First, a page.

If there is a HSC success story that deserves mention, it’s this one.
After hearing mutters from outside the gates that there wasn’t much point in tackling HSC exams, teachers from Dunlea Centre (Australia’s Original Boys’ Town) took it upon themselves to prove them wrong.
And boy, did they ever.
Not only was this year the first time students from the Engadine school attempted the HSC, the results revealed a little self-belief can go a long way. There weren’t any 99.95 ATARs or multiple competitive university offers, but there was effort, potential reached and soaring confidence levels.
Dunlea Centre’s mission is to empower at-risk teenagers at change their lives and restore family relationships through therapy and education. Coming from a place of disadvantage, the students gave teachers reason to strive for academic change. Three students made the honour roll, receiving strong results in maths, with three Band 6s and one Band 5.
MATHS TEACHER LAUREN BEAUFILS SAID EVERYONE WAS THRILLED.
“In previous years people said to us maybe it’s not for our type of students, but we have a lot of confidence in them,” she said.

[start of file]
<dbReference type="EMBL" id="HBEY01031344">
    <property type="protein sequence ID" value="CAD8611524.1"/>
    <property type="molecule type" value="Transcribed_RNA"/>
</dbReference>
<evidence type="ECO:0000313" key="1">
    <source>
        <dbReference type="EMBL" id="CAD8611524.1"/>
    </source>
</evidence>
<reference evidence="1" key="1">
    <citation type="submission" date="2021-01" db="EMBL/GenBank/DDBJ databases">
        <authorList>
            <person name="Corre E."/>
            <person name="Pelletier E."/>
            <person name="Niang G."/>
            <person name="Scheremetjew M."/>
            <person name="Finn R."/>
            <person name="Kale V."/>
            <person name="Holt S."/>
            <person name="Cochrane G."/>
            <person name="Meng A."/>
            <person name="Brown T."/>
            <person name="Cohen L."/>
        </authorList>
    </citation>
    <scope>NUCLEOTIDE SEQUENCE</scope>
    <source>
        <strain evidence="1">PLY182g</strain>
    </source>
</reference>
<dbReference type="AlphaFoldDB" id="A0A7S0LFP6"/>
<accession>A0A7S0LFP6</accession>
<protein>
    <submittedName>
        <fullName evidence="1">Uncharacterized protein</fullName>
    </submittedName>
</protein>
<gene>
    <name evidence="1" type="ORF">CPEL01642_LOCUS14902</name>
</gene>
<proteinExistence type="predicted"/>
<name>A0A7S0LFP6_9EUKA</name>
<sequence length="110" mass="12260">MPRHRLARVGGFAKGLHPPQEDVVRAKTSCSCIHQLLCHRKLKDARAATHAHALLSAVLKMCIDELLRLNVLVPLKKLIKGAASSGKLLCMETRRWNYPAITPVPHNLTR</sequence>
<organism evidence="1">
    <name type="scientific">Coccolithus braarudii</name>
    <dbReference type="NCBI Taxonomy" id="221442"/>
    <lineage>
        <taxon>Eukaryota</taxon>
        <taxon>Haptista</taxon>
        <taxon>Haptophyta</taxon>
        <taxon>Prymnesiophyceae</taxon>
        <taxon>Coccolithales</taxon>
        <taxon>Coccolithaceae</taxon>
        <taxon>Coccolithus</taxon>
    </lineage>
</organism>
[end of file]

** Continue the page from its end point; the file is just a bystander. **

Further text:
“We just went for it, despite what others outside of the centre thought. We back our students and we thought they could do it, and we were right.”
The school taught a collapsed curriculum, with students studying Year 11 and 12 in one year, with three subjects across the year.
“It means we can really focus on intense learning and it really benefits our students,” Ms Beaufils said.
“We tailor our program to the group. We only have a small class size of about 12, so we could really cater to their strengths. For this group we thought they could do maths because they were quite good. We only had four in the class.”
For the students, it’s an achievement some may have thought was beyond their abilities, but now they want to keep going.
“A lot of our students haven’t succeeded very well in mainstream setting, so they have come to Dunlea, and succeeded,” Ms Beaufils said. “Previously they thought it wasn’t on the cards.”
“Two of them are looking at studying primary teaching at university, another is looking at social work and another student on the honour roll is looking at social work at TAFE.”
She said the group also encouraged younger students.
“From where they’ve come from to now, it’s unbelievable what they have achieved,” Ms Beaufils said.
“Especially for students enrolling in Dunlea now and seeing this first group do so well. They are inspired and think ‘if they can do it, we can too’.”
See the article on page 4 of The Leader here.